White Paper on

An International Collaborative Effort Towards Automated Sea Ice Chart Production

Prepared for the

International Ice Chart Working Group


Tom Carrieres

Doug Lamb

Kim Partington

Lars-Anders Breivik

Dean Flett

Rashpal Gill

Mark Buehner

Bruce Ramsay

Mike Van Woert

Mike Manore

2 April 2003



State of the Art Review......



Data Assimilation......

Research and Development Steps......

Requirements Definition......



Data Assimilation......

Other Issues......


Next Steps......

Longer Term......


Appendix A: National Inventories......




Appendix B: National Operational Ice Information Requirements......


Appendix C: Detailed Review of Data Assimilation......

Data Assimilation: A Simple Case......

Data Assimilation: More Sophisticated Approaches......

Previous Sea Ice Assimilation......

Current Sea Ice Assimilation: Ice Drift......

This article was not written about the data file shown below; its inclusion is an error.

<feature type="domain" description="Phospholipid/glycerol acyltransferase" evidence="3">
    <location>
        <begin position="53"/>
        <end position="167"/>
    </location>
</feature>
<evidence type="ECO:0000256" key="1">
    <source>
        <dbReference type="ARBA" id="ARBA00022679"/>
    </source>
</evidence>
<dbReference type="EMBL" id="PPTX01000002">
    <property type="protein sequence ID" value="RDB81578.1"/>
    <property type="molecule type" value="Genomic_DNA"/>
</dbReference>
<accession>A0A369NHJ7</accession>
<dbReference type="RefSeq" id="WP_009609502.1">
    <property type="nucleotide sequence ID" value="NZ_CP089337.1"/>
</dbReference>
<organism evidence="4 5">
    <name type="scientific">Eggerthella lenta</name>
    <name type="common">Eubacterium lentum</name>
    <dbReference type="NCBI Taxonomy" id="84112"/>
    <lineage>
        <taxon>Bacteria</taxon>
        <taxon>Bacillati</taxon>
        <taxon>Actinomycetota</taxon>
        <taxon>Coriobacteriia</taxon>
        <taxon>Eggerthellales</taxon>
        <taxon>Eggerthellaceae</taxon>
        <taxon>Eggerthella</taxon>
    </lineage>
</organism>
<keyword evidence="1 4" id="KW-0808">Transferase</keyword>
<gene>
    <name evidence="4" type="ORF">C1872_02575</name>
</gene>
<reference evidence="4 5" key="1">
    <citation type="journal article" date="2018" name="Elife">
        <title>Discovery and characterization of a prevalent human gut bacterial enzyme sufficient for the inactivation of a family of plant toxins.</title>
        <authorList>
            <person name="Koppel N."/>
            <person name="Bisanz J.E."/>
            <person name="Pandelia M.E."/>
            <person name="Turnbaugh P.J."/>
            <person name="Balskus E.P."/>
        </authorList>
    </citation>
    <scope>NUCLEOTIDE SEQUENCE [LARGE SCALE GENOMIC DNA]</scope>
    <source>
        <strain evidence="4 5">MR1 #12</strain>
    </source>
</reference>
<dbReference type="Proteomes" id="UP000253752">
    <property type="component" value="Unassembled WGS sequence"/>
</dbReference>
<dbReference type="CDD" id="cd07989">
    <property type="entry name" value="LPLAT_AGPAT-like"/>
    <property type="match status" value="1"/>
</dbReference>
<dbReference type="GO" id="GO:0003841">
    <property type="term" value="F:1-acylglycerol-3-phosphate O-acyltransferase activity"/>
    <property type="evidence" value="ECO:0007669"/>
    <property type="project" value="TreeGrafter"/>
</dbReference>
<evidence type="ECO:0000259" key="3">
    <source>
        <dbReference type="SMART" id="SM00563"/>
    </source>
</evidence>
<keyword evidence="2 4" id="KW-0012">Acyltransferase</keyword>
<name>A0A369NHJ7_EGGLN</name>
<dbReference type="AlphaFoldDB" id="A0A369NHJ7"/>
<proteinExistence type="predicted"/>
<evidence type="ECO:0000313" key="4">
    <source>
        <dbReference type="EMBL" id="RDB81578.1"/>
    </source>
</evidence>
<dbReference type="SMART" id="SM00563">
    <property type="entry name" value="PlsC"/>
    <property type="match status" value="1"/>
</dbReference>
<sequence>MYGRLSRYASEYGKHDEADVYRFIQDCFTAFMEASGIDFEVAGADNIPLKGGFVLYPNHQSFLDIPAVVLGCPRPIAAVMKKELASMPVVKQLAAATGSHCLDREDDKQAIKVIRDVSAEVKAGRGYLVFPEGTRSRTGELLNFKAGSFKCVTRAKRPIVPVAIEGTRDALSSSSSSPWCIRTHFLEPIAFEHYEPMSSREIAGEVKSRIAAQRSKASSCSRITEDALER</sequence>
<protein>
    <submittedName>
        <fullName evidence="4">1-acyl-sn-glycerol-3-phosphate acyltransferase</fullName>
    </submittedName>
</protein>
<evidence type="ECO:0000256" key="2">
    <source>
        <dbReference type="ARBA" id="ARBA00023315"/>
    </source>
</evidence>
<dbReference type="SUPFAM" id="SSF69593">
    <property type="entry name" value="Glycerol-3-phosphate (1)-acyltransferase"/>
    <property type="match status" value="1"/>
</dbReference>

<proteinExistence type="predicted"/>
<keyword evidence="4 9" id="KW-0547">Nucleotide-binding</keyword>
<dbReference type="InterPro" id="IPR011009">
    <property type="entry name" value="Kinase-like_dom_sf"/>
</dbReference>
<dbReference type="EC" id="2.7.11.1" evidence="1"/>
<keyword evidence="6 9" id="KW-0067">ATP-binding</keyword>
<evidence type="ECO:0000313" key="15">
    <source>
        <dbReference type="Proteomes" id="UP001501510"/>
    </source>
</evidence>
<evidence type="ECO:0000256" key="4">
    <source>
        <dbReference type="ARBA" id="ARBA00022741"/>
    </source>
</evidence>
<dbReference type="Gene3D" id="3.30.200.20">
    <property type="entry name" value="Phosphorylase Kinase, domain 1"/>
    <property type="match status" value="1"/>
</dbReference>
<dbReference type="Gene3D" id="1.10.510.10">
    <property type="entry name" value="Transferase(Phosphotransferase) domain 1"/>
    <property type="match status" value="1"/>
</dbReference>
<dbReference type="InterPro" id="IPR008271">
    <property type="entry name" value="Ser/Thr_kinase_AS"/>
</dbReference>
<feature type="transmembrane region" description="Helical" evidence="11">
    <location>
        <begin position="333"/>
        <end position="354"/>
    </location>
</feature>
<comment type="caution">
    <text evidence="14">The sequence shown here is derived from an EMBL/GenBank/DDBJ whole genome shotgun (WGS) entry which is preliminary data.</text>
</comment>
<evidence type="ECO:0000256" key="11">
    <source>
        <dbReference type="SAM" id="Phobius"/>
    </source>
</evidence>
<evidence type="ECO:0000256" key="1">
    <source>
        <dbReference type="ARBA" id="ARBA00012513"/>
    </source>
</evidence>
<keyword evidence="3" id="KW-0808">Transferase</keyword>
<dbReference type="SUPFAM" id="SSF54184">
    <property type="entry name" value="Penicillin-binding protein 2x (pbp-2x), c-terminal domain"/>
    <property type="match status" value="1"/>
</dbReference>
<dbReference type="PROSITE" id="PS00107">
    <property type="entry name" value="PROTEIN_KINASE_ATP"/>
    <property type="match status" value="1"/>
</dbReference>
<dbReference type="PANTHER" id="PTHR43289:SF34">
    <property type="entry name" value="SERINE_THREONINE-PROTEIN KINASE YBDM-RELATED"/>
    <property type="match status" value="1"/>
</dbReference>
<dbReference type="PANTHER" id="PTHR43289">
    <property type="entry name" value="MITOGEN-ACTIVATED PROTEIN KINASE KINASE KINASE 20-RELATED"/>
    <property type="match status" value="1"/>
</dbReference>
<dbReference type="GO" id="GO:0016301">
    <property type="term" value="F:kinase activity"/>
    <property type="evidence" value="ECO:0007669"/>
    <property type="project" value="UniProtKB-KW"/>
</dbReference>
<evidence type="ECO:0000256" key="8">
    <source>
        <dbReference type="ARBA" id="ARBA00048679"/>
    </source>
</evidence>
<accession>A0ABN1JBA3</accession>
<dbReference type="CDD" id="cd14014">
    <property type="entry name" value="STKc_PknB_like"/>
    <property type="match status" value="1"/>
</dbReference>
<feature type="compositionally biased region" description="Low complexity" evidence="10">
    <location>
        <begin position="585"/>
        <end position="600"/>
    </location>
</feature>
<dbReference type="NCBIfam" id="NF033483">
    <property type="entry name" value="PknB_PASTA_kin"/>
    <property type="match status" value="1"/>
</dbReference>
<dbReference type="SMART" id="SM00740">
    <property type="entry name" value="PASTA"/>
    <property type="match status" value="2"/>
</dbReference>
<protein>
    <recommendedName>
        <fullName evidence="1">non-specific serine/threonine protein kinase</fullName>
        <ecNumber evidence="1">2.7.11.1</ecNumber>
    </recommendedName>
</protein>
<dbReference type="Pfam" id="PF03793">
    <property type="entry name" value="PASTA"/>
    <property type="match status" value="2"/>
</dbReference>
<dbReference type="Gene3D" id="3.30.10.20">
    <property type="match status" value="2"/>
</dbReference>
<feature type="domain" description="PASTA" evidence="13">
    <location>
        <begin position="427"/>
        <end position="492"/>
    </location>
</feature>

Current practices of operational ice centers rely heavily on human interpretation and analysis of data. Ice analysts require extensive experience and specialized knowledge of ice physics, climatology and image/data interpretation. The analyst mentally assimilates large volumes of satellite and other data including previous ice charts, weather and ocean information ice observations and numerical model guidance. Satellite data interpretation is particularly labour intensive and subjective due to the volume and variety of data and because required physical quantities must be indirectly inferred. This subjectivity and variable data coverage can lead to inconsistencies in analysis products. Following the example of numerical weather prediction, increasing the role of numerical ice models offers the opportunity to overcome some of these limitations. At the meeting of the International Ice Charting Working Group (IICWG) held in Tromso, Norway in November 2001, a consensus was reached to investigate the feasibility of transitioning from an “observation-based” to a “model-based” approach for the production of sea ice analyses. Because of mutual interest and continued focus on international collaboration, the IICWG provides an ideal forum for discussion and serves as the nexus towards future ice model development.